Both the Epistle and Gospel lessons for the 6th Sunday after Trinity "lead to the new life of righteousness."

The Epistle (Roman's 6:3-11) speaks of the `"walk in newness of life": [4] "Therefore we are buried with him by baptism into death: that like as Christ was raised up from the dead by the glory of the Father, even so we also should walk in newness of life." The Epistle concludes with the affirmation: [11]" Likewise reckon ye also yourselves to be dead indeed unto sin, but alive unto God through Jesus Christ our Lord." The Epistle reading for the day "describes the nature of Baptism and the duties which it imposes" in order to achieve "the righteousness of the new life." The emphasis shifts from the believer's duty of obedience to God and the Law to the Great Commandment to love God and humanity.

Paired Miracle and Teaching

The teaching of the Gospel for the 6th Sunday after Trinity is found in BCW, Douglas Cowling Thematic Patterns in Bach's Gospels:

Trinity, PART TWO: Paired Miracles & Teachings
* Trinity 5: Luke 5: 1-11 Miracle: draught of fishes
[3] "And he entered into one of the ships, which was Simon's, and prayed him that he would thrust out a little from the land. And he sat down, and taught the people out of the ship."
* Trinity 6: Matthew 5: 20-26 Teaching: Agree with your adversary
[23] "Therefore if thou bring thy gift to the altar, and there rememberest that thy brother hath ought against thee; Leave there thy gift before the altar, and go thy way; first be reconciled to thy brother, and then come and offer thy gift."

Thus, the first miracle Jesus performs for his potential disciples (followers), the draft of the fishes, validates Jesus authenticity as a prophet and leads to Jesus teaching the people from the ship. The teaching emphasized in the Gospel pair (Matthew 5:20-26) is of a greater righteousness than the laand obedience. Jesus suggests that the source of killing, even between brothers, is anger, and that reconciliation is needed and then the offer of a gift before the altar; that one should: [25] "Agree with thine adversary quickly, whiles thou art in the way with him; lest at any time the adversary deliver thee to the judge, and the judge deliver thee to the officer, and thou be cast into prison." This might be seen as an expression of the doctrine of non-violence.

III. `Worthless," "Good-for-Nothing"

Following the opening of the Gospel lesson, Jesus' counsel for a greater righteousness, is his caution: [22] "But I say unto you, That whosoever is angry with his brother without a cause shall be in danger of the judgment: and whosoever shall say to his brother, Raca, shall be in danger of the council: but whosoever shall say, Thou fool, shall be in danger of hell fire."

In the initial BCW discussion of BWV 170, Andrew Oliver wrote (July 31, 2000) about the word "Raca":

"The Harmonia Mundi booklet mistakenly translates it as 'vengeance', apparently assuming that this is the German word 'Rache'. It is not. The English King James (A.V.) Bible uses 'Raca' (the original 1611 version spelled it as 'Racha') and this represents the word 'raka' in the original Greek text, though the word itself is apparently Aramaic, and here means something like 'You worthless person'. My 1956 edition Luther bible renders it as 'Du Nichtsnutz' [good-for-nothing]. I don't know what Luther's early editions said. Anyway, Lehms quotes this word, but I am not sure whether he realized that it is not the German 'Rache'."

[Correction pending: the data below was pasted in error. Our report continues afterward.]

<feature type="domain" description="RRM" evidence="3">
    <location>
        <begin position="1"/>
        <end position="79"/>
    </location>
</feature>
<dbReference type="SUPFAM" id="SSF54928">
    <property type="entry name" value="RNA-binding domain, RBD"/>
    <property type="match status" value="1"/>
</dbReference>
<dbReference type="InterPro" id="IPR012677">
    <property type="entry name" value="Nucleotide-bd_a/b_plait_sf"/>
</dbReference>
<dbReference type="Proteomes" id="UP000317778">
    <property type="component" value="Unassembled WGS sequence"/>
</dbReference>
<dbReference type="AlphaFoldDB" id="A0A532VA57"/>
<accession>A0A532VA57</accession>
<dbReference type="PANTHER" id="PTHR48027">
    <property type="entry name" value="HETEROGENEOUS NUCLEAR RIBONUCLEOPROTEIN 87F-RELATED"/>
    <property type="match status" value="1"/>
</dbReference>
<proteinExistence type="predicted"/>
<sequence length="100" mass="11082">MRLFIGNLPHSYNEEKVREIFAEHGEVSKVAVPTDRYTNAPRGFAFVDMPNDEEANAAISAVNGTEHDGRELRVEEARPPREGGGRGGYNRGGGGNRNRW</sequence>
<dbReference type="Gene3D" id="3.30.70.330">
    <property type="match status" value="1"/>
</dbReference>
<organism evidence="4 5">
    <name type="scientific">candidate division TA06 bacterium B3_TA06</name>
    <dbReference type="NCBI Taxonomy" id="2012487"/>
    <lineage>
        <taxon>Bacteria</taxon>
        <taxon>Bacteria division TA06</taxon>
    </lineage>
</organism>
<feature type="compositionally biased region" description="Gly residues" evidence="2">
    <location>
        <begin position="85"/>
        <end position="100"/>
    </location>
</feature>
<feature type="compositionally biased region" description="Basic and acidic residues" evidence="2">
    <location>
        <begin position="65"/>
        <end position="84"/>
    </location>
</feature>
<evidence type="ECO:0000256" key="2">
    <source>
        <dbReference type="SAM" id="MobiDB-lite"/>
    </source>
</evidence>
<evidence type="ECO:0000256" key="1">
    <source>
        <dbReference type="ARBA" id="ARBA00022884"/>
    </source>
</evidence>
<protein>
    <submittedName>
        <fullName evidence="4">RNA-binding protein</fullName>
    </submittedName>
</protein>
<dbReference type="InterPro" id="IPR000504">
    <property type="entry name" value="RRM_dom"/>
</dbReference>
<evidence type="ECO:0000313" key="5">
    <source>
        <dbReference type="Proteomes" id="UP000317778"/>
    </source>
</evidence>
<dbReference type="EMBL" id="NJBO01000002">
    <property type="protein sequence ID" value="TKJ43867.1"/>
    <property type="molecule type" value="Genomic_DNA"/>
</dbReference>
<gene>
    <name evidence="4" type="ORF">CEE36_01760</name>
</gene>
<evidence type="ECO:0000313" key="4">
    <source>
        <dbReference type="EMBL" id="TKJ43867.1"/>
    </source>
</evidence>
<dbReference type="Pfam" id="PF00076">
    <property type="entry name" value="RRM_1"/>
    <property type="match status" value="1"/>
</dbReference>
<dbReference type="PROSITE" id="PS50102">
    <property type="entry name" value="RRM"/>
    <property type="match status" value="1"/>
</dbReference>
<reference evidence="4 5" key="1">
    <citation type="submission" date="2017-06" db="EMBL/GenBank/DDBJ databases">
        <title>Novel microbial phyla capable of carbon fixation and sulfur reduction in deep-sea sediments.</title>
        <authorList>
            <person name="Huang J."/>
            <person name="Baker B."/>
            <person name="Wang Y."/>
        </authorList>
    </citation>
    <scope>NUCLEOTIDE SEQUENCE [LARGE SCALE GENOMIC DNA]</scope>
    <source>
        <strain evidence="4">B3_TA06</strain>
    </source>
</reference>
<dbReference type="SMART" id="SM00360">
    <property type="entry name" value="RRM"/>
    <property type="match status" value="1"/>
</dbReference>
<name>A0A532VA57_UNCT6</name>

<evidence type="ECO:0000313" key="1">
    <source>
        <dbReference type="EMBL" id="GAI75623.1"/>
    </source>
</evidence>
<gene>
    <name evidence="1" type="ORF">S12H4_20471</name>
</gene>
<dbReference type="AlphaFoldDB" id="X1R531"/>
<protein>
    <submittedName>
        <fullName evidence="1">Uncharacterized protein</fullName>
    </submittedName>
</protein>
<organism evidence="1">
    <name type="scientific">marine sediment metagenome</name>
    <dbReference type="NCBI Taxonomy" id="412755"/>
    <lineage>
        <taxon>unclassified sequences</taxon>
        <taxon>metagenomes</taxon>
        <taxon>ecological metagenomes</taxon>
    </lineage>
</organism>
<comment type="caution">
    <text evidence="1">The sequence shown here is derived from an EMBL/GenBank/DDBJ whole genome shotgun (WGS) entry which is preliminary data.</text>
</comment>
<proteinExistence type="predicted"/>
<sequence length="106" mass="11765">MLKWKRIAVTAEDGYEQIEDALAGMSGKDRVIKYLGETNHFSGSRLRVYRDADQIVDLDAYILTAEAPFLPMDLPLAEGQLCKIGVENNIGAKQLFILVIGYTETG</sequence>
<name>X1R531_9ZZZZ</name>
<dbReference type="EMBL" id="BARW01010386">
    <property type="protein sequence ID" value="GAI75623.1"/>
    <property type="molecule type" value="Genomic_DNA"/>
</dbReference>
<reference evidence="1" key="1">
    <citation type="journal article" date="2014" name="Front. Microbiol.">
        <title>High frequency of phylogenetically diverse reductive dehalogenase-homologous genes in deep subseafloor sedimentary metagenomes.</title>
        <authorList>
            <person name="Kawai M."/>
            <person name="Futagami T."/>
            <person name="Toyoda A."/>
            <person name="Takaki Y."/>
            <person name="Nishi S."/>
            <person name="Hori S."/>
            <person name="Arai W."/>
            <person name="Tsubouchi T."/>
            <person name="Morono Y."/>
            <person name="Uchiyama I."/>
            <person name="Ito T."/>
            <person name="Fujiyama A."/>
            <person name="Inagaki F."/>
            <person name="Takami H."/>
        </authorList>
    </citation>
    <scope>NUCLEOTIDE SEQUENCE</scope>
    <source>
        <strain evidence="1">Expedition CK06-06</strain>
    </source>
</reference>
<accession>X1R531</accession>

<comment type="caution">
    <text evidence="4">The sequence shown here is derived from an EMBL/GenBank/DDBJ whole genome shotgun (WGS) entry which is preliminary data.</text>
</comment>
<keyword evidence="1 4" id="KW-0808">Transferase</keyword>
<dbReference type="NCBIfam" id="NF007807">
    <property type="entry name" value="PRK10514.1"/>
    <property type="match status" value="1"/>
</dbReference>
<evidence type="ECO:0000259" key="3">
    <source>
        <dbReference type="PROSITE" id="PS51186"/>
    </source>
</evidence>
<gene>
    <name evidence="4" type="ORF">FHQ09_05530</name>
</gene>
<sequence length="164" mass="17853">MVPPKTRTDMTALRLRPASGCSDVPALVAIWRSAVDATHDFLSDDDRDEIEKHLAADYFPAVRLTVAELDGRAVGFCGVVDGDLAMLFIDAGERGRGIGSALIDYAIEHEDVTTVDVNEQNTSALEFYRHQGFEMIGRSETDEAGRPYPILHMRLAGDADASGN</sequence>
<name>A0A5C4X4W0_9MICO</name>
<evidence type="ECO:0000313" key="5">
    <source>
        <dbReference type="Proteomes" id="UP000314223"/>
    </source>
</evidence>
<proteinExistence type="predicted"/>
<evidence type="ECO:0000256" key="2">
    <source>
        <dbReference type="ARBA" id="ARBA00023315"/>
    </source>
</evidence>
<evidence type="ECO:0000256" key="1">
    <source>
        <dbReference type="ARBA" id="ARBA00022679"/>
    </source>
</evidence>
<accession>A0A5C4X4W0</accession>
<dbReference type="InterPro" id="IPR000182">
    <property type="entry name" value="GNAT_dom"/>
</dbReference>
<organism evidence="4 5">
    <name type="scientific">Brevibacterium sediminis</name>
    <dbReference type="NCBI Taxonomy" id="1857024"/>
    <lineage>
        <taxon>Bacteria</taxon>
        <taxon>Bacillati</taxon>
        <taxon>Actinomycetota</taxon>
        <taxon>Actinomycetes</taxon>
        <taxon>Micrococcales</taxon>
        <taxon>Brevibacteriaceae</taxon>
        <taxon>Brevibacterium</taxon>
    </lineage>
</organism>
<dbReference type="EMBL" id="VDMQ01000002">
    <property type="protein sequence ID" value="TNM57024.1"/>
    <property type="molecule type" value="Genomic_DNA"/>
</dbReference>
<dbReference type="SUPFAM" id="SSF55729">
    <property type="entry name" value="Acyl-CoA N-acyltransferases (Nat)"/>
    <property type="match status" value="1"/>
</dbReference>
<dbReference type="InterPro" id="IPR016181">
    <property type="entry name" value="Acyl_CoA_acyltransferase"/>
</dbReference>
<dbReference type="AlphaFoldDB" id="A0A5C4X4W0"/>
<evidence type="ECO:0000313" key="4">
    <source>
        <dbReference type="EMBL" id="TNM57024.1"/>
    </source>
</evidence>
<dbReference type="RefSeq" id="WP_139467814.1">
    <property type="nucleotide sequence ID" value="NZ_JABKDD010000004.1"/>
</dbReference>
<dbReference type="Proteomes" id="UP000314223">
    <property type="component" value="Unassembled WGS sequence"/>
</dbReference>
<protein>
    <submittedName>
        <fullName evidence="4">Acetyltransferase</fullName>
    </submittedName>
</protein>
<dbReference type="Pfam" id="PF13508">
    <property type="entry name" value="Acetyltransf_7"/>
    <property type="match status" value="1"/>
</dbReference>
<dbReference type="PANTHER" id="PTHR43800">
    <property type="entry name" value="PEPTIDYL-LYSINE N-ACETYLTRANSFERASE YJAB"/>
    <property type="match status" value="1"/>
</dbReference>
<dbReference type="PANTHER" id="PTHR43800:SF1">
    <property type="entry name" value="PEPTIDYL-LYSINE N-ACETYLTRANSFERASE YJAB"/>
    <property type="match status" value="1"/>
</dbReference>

BCW, Francis Browne October 2007 translation of the phrase in Movement No. 2, alto recitative:

"Und will allein von Racha ! Racha! sagen." (And only wants to say 'racha' [you worthless person]).

IV. Incipits of Cantata Movements as related to the Lessons

Here are the incipits of Bach's movements in BWV 170 from the Lehms text (Browne translation):

1. Aria [Alto]; Oboe d'amore e Violino I all' unisono, Violino II, Viola, Continuo
Vergnügte Ruh, beliebte Seelenlust,
Contented peace, beloved delight of the soul,
Dich kann man nicht bei Höllensünden,
you cannot be found among the sins of hell,
Wohl aber Himmelseintracht finden;
but only where there is heavenly harmony;

2. Recitative [Alto]; Continuo
Die Welt, das Sündenhaus,
The world, that place of sin,
Bricht nur in Höllenlieder aus
bursts out only in hellish songs
Und sucht durch Hass und Neid
and strives through hatred and envy
Des Satans Bild an sich zu tragen.
to bear upon itself the image of Satan.

3. Aria [Alto]; Organo obligato a 2 claviature, Violino I/II e Viola all' unisono, Organo
Wie jammern mich doch die verkehrten Herzen,
How sorry I feel therefore for those perverted hearts
Die dir, mein Gott, so sehr zuwider sein;
that against you, my God, are so set

4. Recitative [Alto]; Violino I/II, Viola, Continuo
Wer sollte sich demnach
Who in these circumstances would
Wohl hier zu leben wünschen,
wish to live here at all
Wenn man nur Hass und Ungemach
when only hate and misfortune
Vor seine Liebe sieht?
Are seen in place of God's love?